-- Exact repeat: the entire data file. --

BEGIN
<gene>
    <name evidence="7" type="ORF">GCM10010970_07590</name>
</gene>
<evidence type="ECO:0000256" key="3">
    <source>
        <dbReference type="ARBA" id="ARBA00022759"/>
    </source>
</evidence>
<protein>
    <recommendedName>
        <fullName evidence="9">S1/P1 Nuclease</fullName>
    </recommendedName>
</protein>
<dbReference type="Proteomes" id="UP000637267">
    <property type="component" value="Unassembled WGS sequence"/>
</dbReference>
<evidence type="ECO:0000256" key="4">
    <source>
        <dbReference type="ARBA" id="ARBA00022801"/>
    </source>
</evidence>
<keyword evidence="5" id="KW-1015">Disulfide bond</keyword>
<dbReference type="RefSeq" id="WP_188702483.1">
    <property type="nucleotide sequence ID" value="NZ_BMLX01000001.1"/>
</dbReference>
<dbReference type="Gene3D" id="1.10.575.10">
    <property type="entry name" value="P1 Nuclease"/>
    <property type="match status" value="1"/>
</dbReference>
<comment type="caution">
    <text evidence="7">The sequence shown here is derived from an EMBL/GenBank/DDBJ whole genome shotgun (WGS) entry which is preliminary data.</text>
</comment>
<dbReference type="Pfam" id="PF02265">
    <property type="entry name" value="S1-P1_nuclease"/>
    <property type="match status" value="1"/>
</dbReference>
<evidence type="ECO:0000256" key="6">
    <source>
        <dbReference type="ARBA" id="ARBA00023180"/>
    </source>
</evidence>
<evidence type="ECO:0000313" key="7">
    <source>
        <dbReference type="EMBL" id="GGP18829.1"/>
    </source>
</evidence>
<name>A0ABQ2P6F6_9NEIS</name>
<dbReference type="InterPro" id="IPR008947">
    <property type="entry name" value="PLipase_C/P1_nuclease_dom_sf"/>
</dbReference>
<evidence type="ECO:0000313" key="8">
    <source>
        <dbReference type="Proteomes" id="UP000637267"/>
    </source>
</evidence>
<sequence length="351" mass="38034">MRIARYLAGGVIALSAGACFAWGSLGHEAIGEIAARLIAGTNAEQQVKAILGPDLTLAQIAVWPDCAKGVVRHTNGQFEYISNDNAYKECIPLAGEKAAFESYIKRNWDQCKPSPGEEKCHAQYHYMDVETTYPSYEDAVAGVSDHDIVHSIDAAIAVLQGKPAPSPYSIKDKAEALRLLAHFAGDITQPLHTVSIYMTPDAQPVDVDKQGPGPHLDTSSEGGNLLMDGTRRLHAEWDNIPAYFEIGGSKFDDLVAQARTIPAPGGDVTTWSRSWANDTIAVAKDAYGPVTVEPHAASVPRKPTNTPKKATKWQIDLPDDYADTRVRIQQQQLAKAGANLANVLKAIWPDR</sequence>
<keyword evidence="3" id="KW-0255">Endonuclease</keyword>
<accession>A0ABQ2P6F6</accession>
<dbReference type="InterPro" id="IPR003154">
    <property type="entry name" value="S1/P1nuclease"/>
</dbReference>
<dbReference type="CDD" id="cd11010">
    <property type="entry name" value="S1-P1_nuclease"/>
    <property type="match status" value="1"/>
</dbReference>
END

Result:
<gene>
    <name evidence="7" type="ORF">GCM10010970_07590</name>
</gene>
<evidence type="ECO:0000256" key="3">
    <source>
        <dbReference type="ARBA" id="ARBA00022759"/>
    </source>
</evidence>
<protein>
    <recommendedName>
        <fullName evidence="9">S1/P1 Nuclease</fullName>
    </recommendedName>
</protein>
<dbReference type="Proteomes" id="UP000637267">
    <property type="component" value="Unassembled WGS sequence"/>
</dbReference>
<evidence type="ECO:0000256" key="4">
    <source>
        <dbReference type="ARBA" id="ARBA00022801"/>
    </source>
</evidence>
<keyword evidence="5" id="KW-1015">Disulfide bond</keyword>
<dbReference type="RefSeq" id="WP_188702483.1">
    <property type="nucleotide sequence ID" value="NZ_BMLX01000001.1"/>
</dbReference>
<dbReference type="Gene3D" id="1.10.575.10">
    <property type="entry name" value="P1 Nuclease"/>
    <property type="match status" value="1"/>
</dbReference>
<comment type="caution">
    <text evidence="7">The sequence shown here is derived from an EMBL/GenBank/DDBJ whole genome shotgun (WGS) entry which is preliminary data.</text>
</comment>
<dbReference type="Pfam" id="PF02265">
    <property type="entry name" value="S1-P1_nuclease"/>
    <property type="match status" value="1"/>
</dbReference>
<evidence type="ECO:0000256" key="6">
    <source>
        <dbReference type="ARBA" id="ARBA00023180"/>
    </source>
</evidence>
<evidence type="ECO:0000313" key="7">
    <source>
        <dbReference type="EMBL" id="GGP18829.1"/>
    </source>
</evidence>
<name>A0ABQ2P6F6_9NEIS</name>
<dbReference type="InterPro" id="IPR008947">
    <property type="entry name" value="PLipase_C/P1_nuclease_dom_sf"/>
</dbReference>
<evidence type="ECO:0000313" key="8">
    <source>
        <dbReference type="Proteomes" id="UP000637267"/>
    </source>
</evidence>
<sequence length="351" mass="38034">MRIARYLAGGVIALSAGACFAWGSLGHEAIGEIAARLIAGTNAEQQVKAILGPDLTLAQIAVWPDCAKGVVRHTNGQFEYISNDNAYKECIPLAGEKAAFESYIKRNWDQCKPSPGEEKCHAQYHYMDVETTYPSYEDAVAGVSDHDIVHSIDAAIAVLQGKPAPSPYSIKDKAEALRLLAHFAGDITQPLHTVSIYMTPDAQPVDVDKQGPGPHLDTSSEGGNLLMDGTRRLHAEWDNIPAYFEIGGSKFDDLVAQARTIPAPGGDVTTWSRSWANDTIAVAKDAYGPVTVEPHAASVPRKPTNTPKKATKWQIDLPDDYADTRVRIQQQQLAKAGANLANVLKAIWPDR</sequence>
<keyword evidence="3" id="KW-0255">Endonuclease</keyword>
<accession>A0ABQ2P6F6</accession>
<dbReference type="InterPro" id="IPR003154">
    <property type="entry name" value="S1/P1nuclease"/>
</dbReference>
<dbReference type="CDD" id="cd11010">
    <property type="entry name" value="S1-P1_nuclease"/>
    <property type="match status" value="1"/>
</dbReference>